Fear and Decision-Making
A posting on Pacific Views has an interesting take on the role of fear in our decision-making processes.
A few snippets:
The conservatives generally, evidently including members of the top military brass, seem to be driven by a primitive fear not of attack or physical violence, but of humiliation. This is what makes them tick and it's the essence of what's gone wrong since 9/11.
And this from a speech by Aun Sang Suu Kyi:
It is not power that corrupts but fear. Fear of losing power corrupts those who wield it and fear of the scourge of power corrupts those who are subject to it... With so close a relationship between fear and corruption it is little wonder that in any society where fear is rife corruption in all forms becomes deeply entrenched.
The posting also references an article in the February edition of Psychology Today that discusses several studies related to temperament in childhood and political orientation in adulthood.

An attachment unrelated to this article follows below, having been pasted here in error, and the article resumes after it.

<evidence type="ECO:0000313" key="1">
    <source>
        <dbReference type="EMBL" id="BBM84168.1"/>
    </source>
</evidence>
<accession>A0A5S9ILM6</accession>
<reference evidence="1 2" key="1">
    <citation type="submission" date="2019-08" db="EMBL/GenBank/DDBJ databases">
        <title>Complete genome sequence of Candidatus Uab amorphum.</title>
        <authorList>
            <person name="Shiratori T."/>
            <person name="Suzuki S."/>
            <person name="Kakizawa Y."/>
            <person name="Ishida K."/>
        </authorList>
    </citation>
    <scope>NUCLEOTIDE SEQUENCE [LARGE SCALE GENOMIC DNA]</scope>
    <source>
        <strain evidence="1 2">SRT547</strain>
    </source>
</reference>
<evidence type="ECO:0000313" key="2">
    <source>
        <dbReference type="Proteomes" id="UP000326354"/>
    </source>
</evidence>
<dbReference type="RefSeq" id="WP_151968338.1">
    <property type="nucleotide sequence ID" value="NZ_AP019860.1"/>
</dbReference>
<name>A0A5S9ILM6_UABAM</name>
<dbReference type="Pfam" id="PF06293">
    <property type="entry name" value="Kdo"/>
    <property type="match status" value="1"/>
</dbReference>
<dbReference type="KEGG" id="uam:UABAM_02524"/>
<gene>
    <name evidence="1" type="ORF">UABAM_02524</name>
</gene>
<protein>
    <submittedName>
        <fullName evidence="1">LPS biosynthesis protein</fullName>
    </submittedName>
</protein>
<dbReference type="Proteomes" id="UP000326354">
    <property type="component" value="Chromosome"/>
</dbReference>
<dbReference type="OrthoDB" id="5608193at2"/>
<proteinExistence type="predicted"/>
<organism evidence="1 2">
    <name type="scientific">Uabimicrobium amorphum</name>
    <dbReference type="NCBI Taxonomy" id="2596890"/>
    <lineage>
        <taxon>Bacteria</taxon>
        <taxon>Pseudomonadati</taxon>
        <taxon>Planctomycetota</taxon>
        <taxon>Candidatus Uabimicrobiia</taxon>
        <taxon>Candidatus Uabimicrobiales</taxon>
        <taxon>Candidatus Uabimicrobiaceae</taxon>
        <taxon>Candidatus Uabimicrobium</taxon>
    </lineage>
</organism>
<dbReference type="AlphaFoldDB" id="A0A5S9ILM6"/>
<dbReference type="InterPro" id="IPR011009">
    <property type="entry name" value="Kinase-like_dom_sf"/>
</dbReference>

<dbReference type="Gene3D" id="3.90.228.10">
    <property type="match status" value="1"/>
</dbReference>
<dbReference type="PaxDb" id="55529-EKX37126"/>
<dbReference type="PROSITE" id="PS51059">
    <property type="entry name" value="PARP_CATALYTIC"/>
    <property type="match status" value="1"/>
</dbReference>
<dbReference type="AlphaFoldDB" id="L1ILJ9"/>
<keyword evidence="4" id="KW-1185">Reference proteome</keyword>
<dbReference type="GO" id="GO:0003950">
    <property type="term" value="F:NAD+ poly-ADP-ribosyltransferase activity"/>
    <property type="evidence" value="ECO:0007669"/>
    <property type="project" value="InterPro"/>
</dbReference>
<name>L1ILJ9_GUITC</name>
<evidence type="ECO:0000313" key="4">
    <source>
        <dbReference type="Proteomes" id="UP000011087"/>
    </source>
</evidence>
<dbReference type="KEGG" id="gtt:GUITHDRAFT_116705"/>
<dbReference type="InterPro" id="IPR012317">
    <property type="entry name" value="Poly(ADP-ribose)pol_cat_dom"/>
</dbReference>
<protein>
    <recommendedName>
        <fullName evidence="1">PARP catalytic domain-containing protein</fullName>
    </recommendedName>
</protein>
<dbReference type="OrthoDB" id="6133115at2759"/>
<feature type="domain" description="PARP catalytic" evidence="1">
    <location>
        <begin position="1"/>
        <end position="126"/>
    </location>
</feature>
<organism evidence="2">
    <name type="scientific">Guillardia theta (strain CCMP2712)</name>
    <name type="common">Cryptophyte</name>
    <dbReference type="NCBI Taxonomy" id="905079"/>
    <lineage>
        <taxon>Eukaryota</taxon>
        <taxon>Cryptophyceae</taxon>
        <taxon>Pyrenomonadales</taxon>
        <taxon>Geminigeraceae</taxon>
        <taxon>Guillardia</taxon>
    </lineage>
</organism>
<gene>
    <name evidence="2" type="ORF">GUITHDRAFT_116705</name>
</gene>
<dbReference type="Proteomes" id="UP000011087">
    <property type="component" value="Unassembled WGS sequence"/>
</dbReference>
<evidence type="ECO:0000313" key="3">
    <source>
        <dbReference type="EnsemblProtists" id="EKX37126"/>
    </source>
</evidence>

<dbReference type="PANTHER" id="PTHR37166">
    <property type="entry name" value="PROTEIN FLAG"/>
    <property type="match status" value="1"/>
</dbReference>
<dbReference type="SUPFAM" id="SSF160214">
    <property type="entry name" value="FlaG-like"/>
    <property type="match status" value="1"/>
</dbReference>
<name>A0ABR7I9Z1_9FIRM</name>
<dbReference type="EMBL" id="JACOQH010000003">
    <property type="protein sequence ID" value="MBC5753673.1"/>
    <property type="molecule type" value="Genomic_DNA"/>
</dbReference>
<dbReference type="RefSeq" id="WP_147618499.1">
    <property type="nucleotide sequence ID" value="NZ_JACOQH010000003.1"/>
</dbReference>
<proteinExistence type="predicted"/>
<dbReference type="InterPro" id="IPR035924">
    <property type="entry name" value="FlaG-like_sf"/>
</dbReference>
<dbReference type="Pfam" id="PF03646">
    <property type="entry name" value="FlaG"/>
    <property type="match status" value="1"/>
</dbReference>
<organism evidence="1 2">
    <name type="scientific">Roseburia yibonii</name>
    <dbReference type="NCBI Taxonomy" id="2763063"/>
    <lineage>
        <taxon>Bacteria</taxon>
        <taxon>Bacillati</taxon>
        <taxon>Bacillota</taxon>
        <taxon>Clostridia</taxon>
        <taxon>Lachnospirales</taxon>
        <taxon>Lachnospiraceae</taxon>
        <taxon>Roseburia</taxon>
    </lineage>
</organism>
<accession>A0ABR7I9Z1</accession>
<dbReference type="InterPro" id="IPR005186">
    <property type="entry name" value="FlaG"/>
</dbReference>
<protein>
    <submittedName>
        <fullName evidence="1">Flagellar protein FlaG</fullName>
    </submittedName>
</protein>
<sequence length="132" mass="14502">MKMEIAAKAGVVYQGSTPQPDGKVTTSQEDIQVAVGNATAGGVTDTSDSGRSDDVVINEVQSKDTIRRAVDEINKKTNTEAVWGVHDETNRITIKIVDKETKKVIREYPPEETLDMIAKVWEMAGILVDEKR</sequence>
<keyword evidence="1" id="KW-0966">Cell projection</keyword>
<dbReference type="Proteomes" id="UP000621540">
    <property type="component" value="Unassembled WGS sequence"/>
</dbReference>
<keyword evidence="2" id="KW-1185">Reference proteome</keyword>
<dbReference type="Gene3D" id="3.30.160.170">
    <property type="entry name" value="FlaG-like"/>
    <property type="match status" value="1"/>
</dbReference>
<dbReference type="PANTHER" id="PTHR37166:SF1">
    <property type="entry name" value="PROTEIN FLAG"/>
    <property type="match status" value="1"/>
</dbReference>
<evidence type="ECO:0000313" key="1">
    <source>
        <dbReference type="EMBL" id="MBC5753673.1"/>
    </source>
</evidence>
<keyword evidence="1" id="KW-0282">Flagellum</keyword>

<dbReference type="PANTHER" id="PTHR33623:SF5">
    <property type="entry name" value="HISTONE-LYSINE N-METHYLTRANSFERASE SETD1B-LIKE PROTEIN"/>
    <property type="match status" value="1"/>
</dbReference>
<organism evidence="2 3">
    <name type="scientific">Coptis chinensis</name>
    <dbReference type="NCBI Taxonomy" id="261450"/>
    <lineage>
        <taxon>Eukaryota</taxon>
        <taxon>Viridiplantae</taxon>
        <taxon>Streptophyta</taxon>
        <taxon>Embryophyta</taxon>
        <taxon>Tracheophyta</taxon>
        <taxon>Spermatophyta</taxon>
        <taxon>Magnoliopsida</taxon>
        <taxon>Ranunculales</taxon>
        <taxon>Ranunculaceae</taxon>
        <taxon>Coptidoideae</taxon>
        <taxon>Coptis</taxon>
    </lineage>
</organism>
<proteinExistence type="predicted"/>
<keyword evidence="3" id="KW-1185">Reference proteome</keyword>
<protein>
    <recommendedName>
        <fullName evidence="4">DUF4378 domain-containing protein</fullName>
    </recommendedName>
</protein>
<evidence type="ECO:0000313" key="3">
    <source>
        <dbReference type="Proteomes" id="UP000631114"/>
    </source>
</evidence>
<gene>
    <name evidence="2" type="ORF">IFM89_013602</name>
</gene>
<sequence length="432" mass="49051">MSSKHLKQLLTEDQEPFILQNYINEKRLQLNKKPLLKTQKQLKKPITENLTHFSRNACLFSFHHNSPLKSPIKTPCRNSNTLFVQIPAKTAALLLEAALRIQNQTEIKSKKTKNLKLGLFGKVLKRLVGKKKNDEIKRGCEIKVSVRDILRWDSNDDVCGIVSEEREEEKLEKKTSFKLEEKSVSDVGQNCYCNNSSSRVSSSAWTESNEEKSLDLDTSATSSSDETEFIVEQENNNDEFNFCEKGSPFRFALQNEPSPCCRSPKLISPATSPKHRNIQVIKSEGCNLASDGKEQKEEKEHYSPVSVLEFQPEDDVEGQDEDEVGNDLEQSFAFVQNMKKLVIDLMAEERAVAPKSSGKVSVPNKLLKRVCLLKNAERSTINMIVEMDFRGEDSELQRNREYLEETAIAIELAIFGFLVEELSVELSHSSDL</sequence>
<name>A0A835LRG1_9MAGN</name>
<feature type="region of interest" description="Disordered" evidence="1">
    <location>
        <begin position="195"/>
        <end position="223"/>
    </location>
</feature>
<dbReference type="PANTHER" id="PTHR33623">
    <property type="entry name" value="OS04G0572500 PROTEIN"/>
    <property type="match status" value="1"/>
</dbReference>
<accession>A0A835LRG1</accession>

The author of one study came to a noteworthy conclusion:
People have two modes of thought," concludes Solomon. "There's the intuitive gut-level mode, which is what most of us are in most of the time. And then there's a rational analytic mode, which takes effort and attention."
The solution, then, is remarkably simple. The effects of psychological terror on political decision making can be eliminated just by asking people to think rationally. Simply reminding us to use our heads, it turns out, can be enough to make us do it.